Secret Information Is More Trusted
This is an interesting, if slightly disturbing, result:
In one experiment, we had subjects read two government policy papers from 1995, one from the State Department and the other from the National Security Council, concerning United States intervention to stop the sale of fighter jets between foreign countries.
The documents, both of which were real papers released through the Freedom of Information Act, argued different sides of the issue. Depending on random assignment, one was described as having been previously classified, the other as being always public. Most people in the study thought that whichever document had been “classified” contained more accurate and well-reasoned information than the public document.
In another experiment, people read a real government memo from 1978 written by members of the National Security Council about the sale of fighter jets to Taiwan; we then explained that the council used the information to make decisions. Again, depending on random assignment, some people were told that the document had been secret and for exclusive use by the council, and that it had been recently declassified under the Freedom of Information Act. Others were told that the document had always been public.
As we expected, people who thought the information was secret deemed it more useful, important and accurate than did those who thought it was public. And people judged the National Security Council’s actions based on the information as more prudent and wise when they believed the document had been secret.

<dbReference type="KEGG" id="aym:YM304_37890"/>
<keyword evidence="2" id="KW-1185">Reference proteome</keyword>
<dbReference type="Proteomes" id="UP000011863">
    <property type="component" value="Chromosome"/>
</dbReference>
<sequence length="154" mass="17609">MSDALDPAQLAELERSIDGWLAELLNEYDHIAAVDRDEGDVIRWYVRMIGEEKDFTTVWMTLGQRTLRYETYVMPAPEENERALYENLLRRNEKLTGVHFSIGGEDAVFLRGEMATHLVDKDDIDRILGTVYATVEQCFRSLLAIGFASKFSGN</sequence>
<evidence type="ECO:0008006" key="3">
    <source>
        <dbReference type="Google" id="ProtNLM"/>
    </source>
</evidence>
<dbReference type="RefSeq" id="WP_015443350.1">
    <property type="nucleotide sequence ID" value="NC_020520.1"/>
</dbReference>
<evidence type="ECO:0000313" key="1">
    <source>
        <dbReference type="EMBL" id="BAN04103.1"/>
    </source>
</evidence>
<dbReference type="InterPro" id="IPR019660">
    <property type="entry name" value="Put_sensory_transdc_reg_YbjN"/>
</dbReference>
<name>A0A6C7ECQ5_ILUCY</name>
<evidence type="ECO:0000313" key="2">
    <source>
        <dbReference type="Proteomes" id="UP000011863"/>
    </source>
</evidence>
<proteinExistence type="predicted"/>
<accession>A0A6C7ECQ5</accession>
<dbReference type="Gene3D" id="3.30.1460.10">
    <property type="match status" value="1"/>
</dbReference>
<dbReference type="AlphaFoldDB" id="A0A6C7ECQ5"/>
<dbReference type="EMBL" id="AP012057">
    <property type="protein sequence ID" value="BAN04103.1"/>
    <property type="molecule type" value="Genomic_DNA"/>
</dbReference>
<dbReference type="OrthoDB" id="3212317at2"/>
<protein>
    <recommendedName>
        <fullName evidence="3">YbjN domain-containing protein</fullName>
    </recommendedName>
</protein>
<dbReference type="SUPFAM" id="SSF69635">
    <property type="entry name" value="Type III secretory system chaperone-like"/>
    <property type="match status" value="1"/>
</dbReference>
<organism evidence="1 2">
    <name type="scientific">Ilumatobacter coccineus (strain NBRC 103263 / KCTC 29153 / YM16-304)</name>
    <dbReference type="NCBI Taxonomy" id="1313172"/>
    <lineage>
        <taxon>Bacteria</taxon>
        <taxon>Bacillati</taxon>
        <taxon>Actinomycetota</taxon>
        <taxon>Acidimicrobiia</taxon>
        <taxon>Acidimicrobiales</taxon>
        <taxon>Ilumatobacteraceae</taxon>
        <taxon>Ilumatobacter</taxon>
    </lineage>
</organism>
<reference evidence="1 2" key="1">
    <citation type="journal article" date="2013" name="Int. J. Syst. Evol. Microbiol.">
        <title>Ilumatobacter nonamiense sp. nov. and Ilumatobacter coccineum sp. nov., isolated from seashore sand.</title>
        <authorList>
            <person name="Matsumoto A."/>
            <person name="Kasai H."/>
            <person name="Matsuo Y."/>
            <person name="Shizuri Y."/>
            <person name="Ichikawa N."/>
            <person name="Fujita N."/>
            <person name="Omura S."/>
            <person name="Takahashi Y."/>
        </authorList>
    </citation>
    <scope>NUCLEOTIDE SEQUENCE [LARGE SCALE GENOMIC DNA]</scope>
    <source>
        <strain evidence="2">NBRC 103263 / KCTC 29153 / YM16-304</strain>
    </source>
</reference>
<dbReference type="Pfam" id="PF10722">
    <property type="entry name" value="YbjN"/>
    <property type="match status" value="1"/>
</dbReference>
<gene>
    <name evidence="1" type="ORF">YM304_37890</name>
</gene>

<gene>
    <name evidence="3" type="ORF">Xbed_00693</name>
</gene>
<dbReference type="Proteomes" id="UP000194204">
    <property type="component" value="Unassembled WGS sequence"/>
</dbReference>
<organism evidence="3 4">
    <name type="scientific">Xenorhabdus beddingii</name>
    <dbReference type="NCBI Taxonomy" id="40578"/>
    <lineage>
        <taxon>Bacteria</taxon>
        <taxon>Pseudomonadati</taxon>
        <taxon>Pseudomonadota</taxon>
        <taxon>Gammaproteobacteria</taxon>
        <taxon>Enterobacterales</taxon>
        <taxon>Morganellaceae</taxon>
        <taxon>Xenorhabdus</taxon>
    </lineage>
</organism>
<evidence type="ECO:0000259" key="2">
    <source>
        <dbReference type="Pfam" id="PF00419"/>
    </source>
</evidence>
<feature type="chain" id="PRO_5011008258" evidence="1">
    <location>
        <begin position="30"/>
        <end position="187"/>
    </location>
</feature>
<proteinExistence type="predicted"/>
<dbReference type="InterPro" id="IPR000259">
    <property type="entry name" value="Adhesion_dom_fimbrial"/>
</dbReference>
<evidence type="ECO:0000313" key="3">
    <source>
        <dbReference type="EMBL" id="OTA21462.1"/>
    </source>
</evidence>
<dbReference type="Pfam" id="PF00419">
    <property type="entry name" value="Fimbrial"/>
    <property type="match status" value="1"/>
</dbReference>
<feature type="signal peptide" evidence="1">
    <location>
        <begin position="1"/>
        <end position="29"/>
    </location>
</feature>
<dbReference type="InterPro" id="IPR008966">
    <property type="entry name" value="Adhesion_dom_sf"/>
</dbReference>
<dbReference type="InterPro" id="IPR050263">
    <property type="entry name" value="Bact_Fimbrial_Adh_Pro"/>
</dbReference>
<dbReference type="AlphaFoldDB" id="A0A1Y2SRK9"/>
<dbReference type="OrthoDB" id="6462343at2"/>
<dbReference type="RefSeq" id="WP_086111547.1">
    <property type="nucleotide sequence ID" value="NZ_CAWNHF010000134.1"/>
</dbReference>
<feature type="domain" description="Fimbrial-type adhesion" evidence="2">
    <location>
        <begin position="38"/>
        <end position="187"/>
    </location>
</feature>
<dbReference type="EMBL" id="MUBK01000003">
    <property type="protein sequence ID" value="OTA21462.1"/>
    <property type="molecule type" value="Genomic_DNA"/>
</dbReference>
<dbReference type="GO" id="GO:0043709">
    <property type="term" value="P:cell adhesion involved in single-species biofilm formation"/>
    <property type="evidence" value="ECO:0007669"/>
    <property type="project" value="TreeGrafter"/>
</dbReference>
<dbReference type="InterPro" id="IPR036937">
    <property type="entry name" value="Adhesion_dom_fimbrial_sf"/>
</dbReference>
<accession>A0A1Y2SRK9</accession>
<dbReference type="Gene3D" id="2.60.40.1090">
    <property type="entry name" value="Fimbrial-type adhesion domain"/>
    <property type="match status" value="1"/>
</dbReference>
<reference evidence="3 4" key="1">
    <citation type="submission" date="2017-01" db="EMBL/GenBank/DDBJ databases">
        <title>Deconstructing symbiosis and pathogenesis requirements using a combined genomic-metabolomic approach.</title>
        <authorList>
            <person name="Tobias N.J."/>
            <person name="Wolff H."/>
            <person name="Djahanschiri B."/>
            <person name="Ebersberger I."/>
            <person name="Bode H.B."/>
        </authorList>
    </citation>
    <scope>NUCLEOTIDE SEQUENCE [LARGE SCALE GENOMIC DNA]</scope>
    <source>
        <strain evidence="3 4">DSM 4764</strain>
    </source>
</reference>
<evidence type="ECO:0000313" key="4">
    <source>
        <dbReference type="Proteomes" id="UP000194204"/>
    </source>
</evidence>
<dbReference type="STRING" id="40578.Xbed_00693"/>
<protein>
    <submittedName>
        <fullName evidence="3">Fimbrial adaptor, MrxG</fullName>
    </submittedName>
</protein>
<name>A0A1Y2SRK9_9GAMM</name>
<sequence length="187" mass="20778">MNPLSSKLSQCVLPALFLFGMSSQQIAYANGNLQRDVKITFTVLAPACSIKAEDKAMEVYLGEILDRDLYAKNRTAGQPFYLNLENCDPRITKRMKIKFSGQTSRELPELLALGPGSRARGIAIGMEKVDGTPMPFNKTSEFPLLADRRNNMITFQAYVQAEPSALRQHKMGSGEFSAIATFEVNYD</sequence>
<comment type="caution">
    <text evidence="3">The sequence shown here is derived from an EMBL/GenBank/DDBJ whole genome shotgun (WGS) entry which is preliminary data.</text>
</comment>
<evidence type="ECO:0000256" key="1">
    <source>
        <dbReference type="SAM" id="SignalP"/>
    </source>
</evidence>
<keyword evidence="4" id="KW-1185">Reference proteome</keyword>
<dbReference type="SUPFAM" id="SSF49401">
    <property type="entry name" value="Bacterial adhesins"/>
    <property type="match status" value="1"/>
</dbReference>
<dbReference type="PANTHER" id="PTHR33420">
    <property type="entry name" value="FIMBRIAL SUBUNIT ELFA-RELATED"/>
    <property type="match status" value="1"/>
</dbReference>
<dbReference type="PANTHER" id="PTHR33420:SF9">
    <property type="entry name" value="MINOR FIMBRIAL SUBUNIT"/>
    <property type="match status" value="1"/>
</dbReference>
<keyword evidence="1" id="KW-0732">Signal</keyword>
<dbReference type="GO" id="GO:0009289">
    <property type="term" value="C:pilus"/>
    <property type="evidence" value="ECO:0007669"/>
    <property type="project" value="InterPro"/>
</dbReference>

Our study helps explain the public’s support for government intelligence gathering. A recent poll by the Pew Research Center for the People and the Press reported that a majority of Americans thought it was acceptable for the N.S.A. to track Americans’ phone activity to investigate terrorism. Some frustrated commentators have concluded that Americans have much less respect for their own privacy than they should.
But our research suggests another conclusion: the secret nature of the program itself may lead the public to assume that the information it gathers is valuable, without even examining what that information is or how it might be used.
Original paper abstract; the full paper is behind a paywall.